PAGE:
France’s Spy Agencies

   Ethan Hunt, James Bond, Jason Bourne, OSS 117, guns, gadgets, villains, and a hero who saves the world and always gets the girl: so many symbols and characters call on the supposed glamour of the world of espionage.  This is a very commercial image of espionage perpetrated by Hollywood, novels, and conspiracy theorists. The CIA, FBI, NSA in America and the British MI6 are among those who are most recognisable around the world. However, they are not the only spy networks and powerful secret services.

   France has seven espionage agencies that work under the directions of three different ministries (Defense, Interior, and Economy & Finance). The most famous of these agencies are the DGSE (Direction Générale de la Sécurité Extérieure, Ministry of Defense), responsible for espionage and counterespionage outside of France; and the DGSI (Direction Générale de la Sécurité Intérieure, Ministry of Interior), which deals with mostly counterespionage domestically.

   The DGSE combines civilian and military personnel. The renowned 13th RDP (13eme Regiment Dragon Parachutist), famous for their secret expert observation techniques, that the Americans have several times attempted to imitate (however, unsuccessfully), is in part under the DGSE command. The mission of the DGSE is to collect information on foreign threats or possible threats. Today they work mostly in counter-terrorism, but in the past, they have also worked against the USSR and independent groups.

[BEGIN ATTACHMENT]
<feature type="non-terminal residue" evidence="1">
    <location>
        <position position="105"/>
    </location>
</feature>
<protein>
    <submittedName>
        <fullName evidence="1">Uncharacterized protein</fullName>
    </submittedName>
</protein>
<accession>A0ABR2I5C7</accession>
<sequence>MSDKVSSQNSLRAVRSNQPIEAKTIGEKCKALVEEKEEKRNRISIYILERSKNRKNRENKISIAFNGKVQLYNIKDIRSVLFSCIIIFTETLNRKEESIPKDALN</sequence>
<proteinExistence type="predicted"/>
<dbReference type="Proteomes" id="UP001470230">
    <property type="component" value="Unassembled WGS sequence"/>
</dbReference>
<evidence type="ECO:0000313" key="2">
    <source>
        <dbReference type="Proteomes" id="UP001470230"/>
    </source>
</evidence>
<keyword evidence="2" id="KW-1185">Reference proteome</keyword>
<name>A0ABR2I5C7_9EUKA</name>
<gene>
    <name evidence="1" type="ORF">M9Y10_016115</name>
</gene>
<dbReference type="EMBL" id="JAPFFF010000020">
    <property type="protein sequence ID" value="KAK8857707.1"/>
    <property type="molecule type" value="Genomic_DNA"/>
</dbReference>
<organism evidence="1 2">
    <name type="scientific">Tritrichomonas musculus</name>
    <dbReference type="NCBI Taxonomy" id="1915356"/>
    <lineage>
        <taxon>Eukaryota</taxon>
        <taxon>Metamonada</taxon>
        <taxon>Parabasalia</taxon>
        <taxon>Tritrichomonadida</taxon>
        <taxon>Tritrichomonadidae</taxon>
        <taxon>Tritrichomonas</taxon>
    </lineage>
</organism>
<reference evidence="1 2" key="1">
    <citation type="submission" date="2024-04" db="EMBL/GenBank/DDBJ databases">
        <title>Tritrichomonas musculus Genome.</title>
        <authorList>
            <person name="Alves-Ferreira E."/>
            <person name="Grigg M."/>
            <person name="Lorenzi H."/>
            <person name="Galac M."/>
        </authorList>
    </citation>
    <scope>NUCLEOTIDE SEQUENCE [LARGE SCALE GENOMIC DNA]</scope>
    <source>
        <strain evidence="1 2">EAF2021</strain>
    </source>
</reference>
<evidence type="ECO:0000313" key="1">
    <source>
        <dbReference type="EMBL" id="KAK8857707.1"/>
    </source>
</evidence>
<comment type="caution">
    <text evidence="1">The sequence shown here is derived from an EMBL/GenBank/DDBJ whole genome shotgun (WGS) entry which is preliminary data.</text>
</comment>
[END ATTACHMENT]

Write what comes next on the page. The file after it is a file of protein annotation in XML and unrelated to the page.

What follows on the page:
The DGSI works inside the French frontiers. Their principal mission is to find enemies or foreign agents inside their territory. Today the DGSI works mainly in counter-terrorism to find Islamist cells, whether they are preparing an attack or radicalising individuals to commit Jihad. The DGSI also works to dismantle organised crimes and independent organisations in Corsica or Pays Basque. In fact, French authorities recently managed to disarm the ETA (Euskadi Ta Askatasuna), a Basque independentist group that has been active since 1959 and led most of its operations in Spain. So, although the Cold War has passed and foreign spies aren’t the main threat anymore, the DGSI is still kept busy by other criminal organisations.

It’s true, French secret service is not famous, or romanced as other great country’s spy organisations are. However, the French espionage and counterespionage departments are hard at work, mostly in the war on terror, fighting terrorist organisations at home and around the world, and aiding American, British, and other allies.
By Pierre-Alexendre Le Ber